Enclosures within Enclosures

Enclosures within Enclosures: Privatization Practices, Uneven Development and the Governance of Hurricanes in Cancun (Yucatan, Mexico)

Matilde Córdoba Azcárate, Fulbright Visiting Fellow, The Graduate Center, CUNY, mcordoba@gc.cuny.edu

Fernando Domínguez Rubio, Marie Curie Visiting Fellow, NYU fr547@nyu.edu

Idalina Baptista, Research Fellow, Oxford University, UK, Idalina.Baptista@sbs.ox.ac.uk

This paper discusses the emergence and transformation of Cancun (Yucatan, Mexico) from a small fishing village in the 1970s into one of the major global tourist enclaves since the mid 1990s. We contend that this transformation has taken place through the production of different modes of spatial enclosure coupled to differential forms of urban governance and privatization practices that become especially evident in reconstruction processes after a natural disaster, as a hurricane, takes place.

Originally planned as a dual space organized around a high-end and low-density tourist area and a city of workers, Cancun has gradually evolved into a complex amalgam of ‘enclosures within enclosures’ characterized by both an increasing regimentation of people, capital and objects within tightly controlled spatial circuits and by the privatization of services and public areas as the beach and certain shopping malls and main streets. This transformation is deeply intertwined with a growing complexity of governance practices, as the city has become the site of an ever more intricate assemblage of actors with uneven access to its spaces and resources– from the politicized lideres de colonias in workers’ settlements to the different scales of government as well as national and international hotel chains. The dynamics and evolving logic of this transformation will be unpacked through the study of reconstruction processes after hurricanes Gilberto (1988) and Wilma (2005). Reconstruction processes help us to identify the different logics of privatization, urban governance, subordination and socio-spatial segregation which have transformed Cancun into a space of uneven development.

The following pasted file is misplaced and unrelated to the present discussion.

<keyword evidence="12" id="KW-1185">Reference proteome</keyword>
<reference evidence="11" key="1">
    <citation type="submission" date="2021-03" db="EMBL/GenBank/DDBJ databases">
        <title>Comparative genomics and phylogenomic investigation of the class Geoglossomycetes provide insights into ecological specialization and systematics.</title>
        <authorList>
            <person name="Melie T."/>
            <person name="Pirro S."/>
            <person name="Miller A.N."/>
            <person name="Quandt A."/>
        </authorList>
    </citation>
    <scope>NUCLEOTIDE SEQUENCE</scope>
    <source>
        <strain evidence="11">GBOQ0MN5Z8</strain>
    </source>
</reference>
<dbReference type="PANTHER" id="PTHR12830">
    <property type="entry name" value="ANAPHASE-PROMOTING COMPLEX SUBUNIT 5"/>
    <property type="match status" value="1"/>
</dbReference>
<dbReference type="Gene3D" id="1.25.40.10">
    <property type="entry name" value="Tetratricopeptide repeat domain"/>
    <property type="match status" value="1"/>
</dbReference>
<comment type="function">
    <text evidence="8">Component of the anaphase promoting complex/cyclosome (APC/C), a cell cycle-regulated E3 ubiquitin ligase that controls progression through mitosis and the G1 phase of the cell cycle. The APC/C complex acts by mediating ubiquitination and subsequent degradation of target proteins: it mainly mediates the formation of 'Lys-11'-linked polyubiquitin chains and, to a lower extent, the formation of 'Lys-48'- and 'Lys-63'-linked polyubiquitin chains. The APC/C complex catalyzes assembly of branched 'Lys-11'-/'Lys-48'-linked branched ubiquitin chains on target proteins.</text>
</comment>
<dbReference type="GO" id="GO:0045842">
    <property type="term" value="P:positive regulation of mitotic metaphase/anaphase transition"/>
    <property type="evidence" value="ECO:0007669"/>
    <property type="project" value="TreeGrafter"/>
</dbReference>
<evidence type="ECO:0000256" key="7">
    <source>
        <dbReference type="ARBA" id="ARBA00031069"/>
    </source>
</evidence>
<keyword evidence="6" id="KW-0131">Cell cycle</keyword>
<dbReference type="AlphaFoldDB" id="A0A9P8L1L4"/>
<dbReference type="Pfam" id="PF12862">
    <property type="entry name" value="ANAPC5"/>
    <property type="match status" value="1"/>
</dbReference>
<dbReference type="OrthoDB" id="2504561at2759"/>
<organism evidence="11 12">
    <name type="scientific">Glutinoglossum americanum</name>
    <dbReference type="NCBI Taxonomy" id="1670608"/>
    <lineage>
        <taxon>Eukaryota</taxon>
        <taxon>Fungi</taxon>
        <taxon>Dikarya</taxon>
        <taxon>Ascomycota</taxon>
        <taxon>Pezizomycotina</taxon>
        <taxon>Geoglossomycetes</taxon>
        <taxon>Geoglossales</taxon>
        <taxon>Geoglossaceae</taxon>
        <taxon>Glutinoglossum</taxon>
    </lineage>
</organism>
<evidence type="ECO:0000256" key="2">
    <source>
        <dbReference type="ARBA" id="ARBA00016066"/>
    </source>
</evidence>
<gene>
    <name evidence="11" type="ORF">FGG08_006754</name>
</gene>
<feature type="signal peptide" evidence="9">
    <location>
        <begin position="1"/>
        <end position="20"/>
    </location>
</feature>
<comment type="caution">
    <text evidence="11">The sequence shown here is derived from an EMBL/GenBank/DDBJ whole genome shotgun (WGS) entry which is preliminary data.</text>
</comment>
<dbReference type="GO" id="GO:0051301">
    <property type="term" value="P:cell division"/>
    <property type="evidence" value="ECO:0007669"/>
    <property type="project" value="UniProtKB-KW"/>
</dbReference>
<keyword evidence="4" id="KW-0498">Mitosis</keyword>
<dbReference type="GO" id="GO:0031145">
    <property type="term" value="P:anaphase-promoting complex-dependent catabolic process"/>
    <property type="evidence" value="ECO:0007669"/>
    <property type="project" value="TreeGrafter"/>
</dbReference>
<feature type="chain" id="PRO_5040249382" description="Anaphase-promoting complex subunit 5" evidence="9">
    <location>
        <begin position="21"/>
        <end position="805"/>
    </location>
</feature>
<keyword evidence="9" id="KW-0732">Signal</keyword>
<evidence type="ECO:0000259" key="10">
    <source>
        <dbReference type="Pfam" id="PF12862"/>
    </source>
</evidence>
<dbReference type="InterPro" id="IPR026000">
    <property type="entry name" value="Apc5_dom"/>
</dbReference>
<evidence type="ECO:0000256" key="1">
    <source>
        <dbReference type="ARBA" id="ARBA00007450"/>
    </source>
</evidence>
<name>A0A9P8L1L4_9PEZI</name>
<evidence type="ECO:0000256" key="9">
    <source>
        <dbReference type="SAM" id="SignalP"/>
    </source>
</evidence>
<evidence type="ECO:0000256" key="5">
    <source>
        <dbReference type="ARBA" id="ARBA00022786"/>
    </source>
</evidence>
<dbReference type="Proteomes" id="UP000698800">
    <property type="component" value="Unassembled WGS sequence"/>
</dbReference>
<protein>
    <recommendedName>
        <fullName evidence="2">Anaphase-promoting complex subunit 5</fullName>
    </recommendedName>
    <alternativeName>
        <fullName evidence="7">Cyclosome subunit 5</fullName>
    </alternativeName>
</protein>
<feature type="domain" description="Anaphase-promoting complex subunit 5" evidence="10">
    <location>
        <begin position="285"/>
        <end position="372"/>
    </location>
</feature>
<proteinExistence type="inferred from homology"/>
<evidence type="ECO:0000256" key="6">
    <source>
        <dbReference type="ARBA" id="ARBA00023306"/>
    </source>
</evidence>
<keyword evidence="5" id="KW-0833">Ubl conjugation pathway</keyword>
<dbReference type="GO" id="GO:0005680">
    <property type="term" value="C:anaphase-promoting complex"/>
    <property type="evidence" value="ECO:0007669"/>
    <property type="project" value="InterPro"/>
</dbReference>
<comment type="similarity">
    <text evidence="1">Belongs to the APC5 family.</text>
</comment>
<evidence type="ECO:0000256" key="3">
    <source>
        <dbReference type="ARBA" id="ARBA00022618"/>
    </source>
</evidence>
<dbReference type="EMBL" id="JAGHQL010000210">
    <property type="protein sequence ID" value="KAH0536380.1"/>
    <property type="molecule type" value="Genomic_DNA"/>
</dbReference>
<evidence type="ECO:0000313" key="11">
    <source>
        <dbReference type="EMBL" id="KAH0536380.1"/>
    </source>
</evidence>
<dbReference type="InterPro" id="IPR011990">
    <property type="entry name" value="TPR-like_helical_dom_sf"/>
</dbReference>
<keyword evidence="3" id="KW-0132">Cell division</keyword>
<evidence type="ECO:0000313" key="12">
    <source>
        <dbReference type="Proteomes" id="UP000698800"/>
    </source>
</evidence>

The paper draws on the analysis of a preliminary set of seventeen semi-structured interviews with local actors, participant observation and on-site archival research. It is part of the ongoing research project “Understanding the Dynamics of Urban Flexibility and Governance” of the Oxford Programme for the Future of Cities (Oxford University, UK).

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